Why dads need to experience "Mommy and Me" events themselves
You thought you were safe after mother's day has passed, but then you get it in the mail. A “mommy and me” event hosted by the school, and your child really wants to go. The problem? There is no mom. Events that focus on a specific parent can be hard on children whose parents are divorced, missing, or have passed on.
As a single parent, it can be hard to decide what to do for these events. The truth is, as long as what ever choice you make comes out of love, there are no wrong decisions. If there's a big mom event coming up and you're wondering what to do, here are a few things you can try:
Sure, you're not the mom, but there's no reason why you can't go anyway. Most parents are understanding of single status, and will be supportive of your choice to come to the event even if you're not actually female.
Some men have even gone so far as to wear a dress, or try to appear more feminine to be “Mr. Mom,” but it's not necessary to show your support for your child. In the end, going to the event is about love, not what gender you are.
But make it clear mom isn't replaceable
If mom has passed away, taking over mom events might make it feel like you're saying she's replaceable. If she isn't interested in having a hand in the raising of the kids or can't be there, that doesn't mean that motherhood is something that should be erased from their lives.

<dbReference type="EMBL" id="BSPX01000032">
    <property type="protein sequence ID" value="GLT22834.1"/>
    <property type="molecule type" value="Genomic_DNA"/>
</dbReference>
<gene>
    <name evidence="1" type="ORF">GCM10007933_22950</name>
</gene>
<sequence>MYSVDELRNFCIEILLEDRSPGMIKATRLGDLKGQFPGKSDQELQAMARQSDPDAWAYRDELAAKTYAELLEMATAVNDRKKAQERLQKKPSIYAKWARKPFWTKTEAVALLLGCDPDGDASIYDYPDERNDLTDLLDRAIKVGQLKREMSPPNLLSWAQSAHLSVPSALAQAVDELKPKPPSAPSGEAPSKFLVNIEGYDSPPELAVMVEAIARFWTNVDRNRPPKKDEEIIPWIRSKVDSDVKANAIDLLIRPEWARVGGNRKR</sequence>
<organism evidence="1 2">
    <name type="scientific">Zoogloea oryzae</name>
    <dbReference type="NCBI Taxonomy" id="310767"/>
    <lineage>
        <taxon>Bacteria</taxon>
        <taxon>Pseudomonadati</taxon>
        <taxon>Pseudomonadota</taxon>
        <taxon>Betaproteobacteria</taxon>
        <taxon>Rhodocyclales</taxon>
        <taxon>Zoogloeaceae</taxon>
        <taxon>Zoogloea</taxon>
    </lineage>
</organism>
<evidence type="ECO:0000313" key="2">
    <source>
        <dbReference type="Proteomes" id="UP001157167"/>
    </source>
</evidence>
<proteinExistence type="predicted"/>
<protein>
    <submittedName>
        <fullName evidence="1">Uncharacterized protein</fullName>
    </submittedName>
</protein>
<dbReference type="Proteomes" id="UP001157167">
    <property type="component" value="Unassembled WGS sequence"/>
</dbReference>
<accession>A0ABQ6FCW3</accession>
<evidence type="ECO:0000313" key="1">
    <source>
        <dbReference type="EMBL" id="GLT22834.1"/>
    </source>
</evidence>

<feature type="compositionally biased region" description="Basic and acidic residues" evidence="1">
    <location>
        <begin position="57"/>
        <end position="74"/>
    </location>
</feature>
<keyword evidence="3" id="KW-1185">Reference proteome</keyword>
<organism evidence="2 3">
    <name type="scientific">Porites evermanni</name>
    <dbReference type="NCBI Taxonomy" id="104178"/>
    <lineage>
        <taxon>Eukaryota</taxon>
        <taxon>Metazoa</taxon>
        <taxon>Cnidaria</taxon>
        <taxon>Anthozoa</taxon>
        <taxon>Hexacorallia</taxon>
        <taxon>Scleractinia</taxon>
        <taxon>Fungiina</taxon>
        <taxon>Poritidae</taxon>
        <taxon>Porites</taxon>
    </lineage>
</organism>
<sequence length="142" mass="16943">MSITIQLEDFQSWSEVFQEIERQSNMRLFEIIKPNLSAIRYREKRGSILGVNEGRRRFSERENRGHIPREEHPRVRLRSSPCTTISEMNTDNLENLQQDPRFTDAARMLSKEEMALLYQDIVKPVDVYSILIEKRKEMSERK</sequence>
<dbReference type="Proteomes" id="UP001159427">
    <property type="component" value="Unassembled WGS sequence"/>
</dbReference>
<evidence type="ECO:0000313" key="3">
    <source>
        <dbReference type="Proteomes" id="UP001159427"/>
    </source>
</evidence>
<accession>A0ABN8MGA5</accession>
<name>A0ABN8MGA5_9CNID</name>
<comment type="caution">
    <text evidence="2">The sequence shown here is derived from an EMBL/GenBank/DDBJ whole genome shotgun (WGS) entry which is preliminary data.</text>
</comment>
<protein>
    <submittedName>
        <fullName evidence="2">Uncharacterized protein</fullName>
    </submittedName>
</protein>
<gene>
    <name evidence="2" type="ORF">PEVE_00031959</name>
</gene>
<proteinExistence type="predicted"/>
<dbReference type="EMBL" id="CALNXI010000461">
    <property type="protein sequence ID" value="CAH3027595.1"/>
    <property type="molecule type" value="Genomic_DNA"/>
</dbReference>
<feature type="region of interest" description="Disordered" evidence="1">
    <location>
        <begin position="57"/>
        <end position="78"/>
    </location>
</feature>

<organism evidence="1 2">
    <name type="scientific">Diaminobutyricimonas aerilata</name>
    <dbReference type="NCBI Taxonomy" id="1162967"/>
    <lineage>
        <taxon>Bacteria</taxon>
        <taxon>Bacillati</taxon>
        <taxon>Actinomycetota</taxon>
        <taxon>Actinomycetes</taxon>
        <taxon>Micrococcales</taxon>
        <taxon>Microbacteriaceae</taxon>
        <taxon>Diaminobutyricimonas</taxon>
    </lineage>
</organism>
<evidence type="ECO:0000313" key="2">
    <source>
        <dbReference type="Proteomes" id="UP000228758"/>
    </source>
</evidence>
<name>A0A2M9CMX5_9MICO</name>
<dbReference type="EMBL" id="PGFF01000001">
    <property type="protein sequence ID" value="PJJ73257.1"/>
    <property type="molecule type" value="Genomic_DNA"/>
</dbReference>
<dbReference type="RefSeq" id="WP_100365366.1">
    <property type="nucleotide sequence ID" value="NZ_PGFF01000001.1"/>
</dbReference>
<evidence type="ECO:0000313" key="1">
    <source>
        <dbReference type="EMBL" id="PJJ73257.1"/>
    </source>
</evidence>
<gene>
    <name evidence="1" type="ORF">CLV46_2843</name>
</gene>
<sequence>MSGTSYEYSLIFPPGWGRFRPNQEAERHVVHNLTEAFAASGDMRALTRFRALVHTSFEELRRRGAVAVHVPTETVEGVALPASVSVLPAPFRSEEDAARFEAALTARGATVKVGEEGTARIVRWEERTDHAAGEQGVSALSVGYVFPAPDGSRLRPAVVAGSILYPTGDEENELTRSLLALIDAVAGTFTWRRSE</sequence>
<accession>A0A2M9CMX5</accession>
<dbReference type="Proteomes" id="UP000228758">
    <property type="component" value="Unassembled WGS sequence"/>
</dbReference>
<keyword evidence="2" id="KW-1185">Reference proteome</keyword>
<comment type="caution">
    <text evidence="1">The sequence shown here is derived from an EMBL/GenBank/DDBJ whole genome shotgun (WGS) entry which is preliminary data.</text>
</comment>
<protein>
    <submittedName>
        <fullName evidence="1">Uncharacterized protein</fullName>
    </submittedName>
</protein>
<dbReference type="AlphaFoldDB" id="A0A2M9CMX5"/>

Even if their particular mom doesn't seem worthy to you, there's a lot more behind upholding motherhood than just giving them a chance to honor their mom. One day, your daughter might be a mother. One day, your son might marry a woman who will be his children's mom. Knowing that this is a position that needs to be respected is something that will help them in the future.
Can't make it? Let family help
As a single father, things can be especially rough during these events. When your job is the only job, you can't always make every school event, or take time off for mother's day. If you can't make it, it's perfectly fine to ask an aunt, grandma, or even a friend your child adores to be present. If your child would feel more comfortable going to a mom and me event with grandma, letting them go could be the best for both of you.
Mother's day, or even just mom events at the school, can be a tough one to navigate with your child. If you're not sure what's right for your child, feel free to make them part of the conversation before you take action. If your son or daughter can let you know what they'd like, it can help you make the best decision that is right for both of you. After all, they're the one you're doing this for, so their happiness is the most important thing to take into consideration.